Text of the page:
It’s evening now, and news reports are emerging that French police have homed in on an area north-east of Paris after two brothers suspected of being behind the Charlie Hebdo attack were spotted at a petrol station in the region.
Despite the tension of these unfolding events, things have remained remarkably calm since extremists entered the Paris office of Charlie Hebdo and executed ten employees and two policemen. The attack caused shock, but not panic, throughout France and the rest of the world.
Charlie Hebdo had notoriously published satirical cartoons depicting the prophet Muhammad. The extremists were Muslims. I have been in Paris all this week, and was in the streets of Paris on Wednesday afternoon and evening.
The reaction has been calm, rational and defiant. There is no sign of panic. On the contrary, a large, but restrained, crowd gathered at the Place de la Republique on Wednesday night.
They held signs reading “Je suis Charlie”. All around Paris today there are “Je suis Charlie” posters in shop windows. It is difficult to find any place where these posters are not to be seen.
The military presence is now very obvious. Armed police and members of the army are visible everywhere in Paris. Universally the call is for calm and, in particular, not to take revenge.
Charlie Hebdo will issue a special edition next Wednesday: the plan is to print one million copies.
There are about four million Muslims in France. Generally speaking, they are well integrated. It is difficult to avoid drawing a parallel with Jews in late 19th-century Germany.
It emerged that one of the policemen killed in the attack was himself a Muslim. How it plays out from here will be interesting. There is a serious risk that some people will ignore the crucial distinction between Muslims and Muslim extremists.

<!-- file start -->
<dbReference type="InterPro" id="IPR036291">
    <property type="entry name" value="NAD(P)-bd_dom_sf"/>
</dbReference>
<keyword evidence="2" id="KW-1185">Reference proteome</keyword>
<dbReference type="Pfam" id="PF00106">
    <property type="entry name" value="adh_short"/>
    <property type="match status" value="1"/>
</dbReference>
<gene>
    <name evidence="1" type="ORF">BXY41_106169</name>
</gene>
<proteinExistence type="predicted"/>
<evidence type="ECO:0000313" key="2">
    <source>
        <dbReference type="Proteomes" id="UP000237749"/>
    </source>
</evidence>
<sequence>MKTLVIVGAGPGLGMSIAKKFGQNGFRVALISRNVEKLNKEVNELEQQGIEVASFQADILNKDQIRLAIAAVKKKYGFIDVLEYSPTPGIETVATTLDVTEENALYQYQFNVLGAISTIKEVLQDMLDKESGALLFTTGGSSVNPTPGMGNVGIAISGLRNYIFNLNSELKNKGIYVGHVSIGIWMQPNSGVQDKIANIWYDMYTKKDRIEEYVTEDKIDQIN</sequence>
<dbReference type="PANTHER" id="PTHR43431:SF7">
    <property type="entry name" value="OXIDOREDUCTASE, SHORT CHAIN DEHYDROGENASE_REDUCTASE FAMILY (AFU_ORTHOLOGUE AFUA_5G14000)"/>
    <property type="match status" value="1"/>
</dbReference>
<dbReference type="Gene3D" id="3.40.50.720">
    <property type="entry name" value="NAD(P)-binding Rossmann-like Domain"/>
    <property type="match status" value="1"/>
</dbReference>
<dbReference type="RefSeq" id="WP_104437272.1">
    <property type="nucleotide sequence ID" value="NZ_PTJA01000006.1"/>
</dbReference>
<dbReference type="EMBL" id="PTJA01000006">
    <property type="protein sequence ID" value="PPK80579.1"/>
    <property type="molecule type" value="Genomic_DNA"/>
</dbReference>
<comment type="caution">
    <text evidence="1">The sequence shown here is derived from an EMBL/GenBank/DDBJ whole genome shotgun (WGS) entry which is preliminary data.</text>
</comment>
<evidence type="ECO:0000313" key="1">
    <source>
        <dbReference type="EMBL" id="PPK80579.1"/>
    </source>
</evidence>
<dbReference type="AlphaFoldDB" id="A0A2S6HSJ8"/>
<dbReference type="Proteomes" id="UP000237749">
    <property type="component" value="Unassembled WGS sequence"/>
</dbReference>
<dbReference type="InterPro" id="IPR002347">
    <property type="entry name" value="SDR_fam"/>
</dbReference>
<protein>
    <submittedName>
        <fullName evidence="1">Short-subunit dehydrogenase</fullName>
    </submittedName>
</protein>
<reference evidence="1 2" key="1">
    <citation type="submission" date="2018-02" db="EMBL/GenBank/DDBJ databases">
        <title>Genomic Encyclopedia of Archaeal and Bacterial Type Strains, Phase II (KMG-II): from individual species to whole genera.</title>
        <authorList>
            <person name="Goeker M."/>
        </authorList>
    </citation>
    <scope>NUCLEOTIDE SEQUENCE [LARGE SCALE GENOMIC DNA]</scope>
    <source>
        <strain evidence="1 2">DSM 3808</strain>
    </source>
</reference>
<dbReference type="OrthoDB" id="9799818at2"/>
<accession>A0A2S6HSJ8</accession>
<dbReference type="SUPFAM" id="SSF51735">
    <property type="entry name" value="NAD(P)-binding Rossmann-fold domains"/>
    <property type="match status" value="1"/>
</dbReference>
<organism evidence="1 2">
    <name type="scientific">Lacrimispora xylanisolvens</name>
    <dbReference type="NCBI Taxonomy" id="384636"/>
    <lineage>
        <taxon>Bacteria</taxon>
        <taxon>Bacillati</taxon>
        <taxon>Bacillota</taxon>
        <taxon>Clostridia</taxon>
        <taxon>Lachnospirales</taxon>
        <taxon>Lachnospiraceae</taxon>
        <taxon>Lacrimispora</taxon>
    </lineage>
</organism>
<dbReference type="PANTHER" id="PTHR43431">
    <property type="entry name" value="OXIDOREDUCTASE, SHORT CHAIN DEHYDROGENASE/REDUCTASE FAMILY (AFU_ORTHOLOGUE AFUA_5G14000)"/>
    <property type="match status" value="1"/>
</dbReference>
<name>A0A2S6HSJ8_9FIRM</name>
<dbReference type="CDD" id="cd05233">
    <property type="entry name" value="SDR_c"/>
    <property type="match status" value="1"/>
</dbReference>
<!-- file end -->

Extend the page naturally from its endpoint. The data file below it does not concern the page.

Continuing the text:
No rational person would approve the conduct of these extremists; no rational person would imagine that all Muslims are also extremists.
The fact is that every group that espouses strong religious views will attract a few followers who may become extremists: a brief survey of recent history shows Christian extremists (Northern Ireland from 1916 to the mid-1970s), Hindu extremists (India-Pakistan partition in 1948 and in Gujurat province in 2002); Jewish extremists (in Israel during the past 50 years) etc.
Of course, all extremists have reasons for their conduct. Sometimes extremism is a response to a history of repression; sometimes it is an over-reaction by unbalanced individuals; sometimes it is just absurd violence, which lacks any possible justification.
Wednesday’s attack looks like the third category. On any view, cartoons that insult a religious leader cannot justify murder. The public response is a clear reflection of two things: first, revulsion at such brutal killing; second, a genuine concern about the importance of free expression.
Because the attack looks so senselessly brutal, there is a risk that someone will try to exploit it for political advantage. Right-wing leader Marine Le Pen has called for the death penalty to be reintroduced. It remains to be seen whether there will be any more exaggerated political response in France.
It is worth recalling the extreme legislative response to September 11: America passed the Patriot Act; Australia passed security legislation that would alarm most people if they understood it.
Fear presents unique political opportunities: all you have to do is persuade the public that you are protecting them from a great danger, and they will support you. This sentiment was clearly articulated by German Nazi politician Hermann Goering, and has been exploited by politicians of left and right before and since.
The attack on Charlie Hebdo’s office was a terrible tragedy. The response in Paris shows how outraged people are that free speech should result in slaughter. It would be an insult to the memory of the slain if the attack is used to diminish civil rights in the name of enhancing security.